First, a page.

“There is no peace greater than knowing that your tuition fees are being paid. NSFAS was the last hope I had, so I made sure I did not play with the opportunity”

Career Field : Corporate Communications
Occupation : Head of Communications
Years Funded : 1998; 1999; 2000.
Institution : Tshwane University of Technology
Course : National Diploma, Journalism

I come from a rural village called Ga-Dikgale outside Polokwane in Limpopo. I was raised by my grandmother together with my six cousins. We all stayed with our grandmother because our parents were away to work. It was a very competitive environment in a positive way. We all wanted to be the best we can be. My grandmother was particularly very encouraging towards me. She told me from a young age that I was never allow other people to achieve better than me. As I grew up, I carried that motivation with me throughout. I wanted to become a medical doctor when I was growing up.

After I matriculated in 1995, I applied to study medicine at three universities, but they all turned me down due to my grades. I eventually went to the University of Fort Hare where I enrolled for a degree in Chemistry and Microbiology. When I arrived at the campus for my first year in 1996, I heard for the first time about NSFAS. I applied and in a few weeks received the good news that my application was successful. NSFAS funded my tuition fees and gave me meal allowances. Even though I studied Chemistry and Microbiology, my first job was in Information Technology at a Johannesburg based company.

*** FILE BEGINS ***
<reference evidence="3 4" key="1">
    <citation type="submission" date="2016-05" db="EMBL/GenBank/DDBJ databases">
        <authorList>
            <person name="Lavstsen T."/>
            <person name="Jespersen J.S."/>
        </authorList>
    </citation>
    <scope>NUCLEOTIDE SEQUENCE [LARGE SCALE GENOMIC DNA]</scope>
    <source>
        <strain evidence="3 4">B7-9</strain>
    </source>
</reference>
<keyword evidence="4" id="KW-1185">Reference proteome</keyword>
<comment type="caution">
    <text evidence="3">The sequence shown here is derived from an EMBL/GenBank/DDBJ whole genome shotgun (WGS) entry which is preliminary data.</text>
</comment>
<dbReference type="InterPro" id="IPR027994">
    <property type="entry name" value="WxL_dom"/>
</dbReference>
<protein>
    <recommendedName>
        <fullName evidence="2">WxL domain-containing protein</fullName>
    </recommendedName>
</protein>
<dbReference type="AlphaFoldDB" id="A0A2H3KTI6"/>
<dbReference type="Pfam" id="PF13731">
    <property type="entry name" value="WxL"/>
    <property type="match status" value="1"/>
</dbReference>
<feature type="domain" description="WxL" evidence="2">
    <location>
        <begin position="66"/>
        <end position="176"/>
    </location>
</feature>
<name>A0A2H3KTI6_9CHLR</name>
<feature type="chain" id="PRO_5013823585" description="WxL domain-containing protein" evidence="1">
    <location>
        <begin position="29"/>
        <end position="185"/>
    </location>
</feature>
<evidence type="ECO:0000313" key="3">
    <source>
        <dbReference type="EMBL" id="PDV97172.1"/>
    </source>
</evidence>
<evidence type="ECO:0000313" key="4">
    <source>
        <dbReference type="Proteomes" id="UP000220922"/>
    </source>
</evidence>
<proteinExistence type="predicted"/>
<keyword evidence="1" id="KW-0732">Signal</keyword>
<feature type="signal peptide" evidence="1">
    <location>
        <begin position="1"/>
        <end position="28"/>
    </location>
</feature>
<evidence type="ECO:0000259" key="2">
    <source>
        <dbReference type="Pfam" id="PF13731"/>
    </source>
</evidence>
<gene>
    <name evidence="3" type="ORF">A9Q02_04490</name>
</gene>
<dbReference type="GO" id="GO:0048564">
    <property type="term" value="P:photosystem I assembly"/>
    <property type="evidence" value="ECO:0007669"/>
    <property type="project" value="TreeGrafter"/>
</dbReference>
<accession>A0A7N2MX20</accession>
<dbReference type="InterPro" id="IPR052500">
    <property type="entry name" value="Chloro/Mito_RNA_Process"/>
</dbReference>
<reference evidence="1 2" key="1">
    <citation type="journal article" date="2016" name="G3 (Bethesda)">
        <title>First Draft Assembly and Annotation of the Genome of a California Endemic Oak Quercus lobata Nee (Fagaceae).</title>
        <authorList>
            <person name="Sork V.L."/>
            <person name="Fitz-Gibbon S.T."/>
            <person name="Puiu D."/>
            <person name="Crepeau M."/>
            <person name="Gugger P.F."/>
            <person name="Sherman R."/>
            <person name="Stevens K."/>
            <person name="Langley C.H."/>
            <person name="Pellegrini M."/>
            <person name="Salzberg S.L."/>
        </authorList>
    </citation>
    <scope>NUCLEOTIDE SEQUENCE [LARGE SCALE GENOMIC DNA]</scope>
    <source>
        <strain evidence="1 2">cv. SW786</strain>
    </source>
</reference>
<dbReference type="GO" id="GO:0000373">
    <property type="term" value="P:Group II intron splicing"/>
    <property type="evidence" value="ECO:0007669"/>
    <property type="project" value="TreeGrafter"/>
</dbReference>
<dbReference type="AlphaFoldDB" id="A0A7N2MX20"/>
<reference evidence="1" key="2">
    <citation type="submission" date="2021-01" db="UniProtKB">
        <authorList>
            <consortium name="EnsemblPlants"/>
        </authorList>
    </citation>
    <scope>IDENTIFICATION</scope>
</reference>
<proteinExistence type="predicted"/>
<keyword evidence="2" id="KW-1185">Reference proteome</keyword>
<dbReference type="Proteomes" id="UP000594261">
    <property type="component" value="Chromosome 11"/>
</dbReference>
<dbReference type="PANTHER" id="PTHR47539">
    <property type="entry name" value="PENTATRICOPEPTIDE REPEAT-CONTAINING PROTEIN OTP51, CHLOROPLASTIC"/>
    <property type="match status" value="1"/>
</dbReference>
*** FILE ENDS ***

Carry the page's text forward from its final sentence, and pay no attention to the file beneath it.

I had always had a desire to reach out to disadvantaged young people to help empower them with information. It was for this reason that after two years working in IT, I auditioned for a TV anchor opportunity at SABC 1. I got the job and became a TV presenter of an educational youth show called Take 5. After some years I presented yet another educational talk show called Shift on SABC 1. Through Shift, I toured the country, meeting with young people from poor backgrounds and empowering them with information. For the first time in my life, I felt that I was finally doing what I was called for. I did career exhibitions and motivational sessions across the country for high school learners.

I was having the best time of my life thanks to my invisible parent called NSFAS. Today I run my own media business and involved in other TV production jobs such as scriptwriting; producing; voice-overs and acting. Through television, I have been able to fulfil my desire of reaching out to young people who fell through the cracks because they could not get further education.


“NSFAS was the last hope I had, so I made sure I did not play with the opportunity. In my whole three years at the university, I never touched alcohol or smoked. That is how much I wanted to make the most from the support I was getting from NSFAS. Do the same, do everything you can to hold on to this privilege, even if it means sacrificing your social life”.


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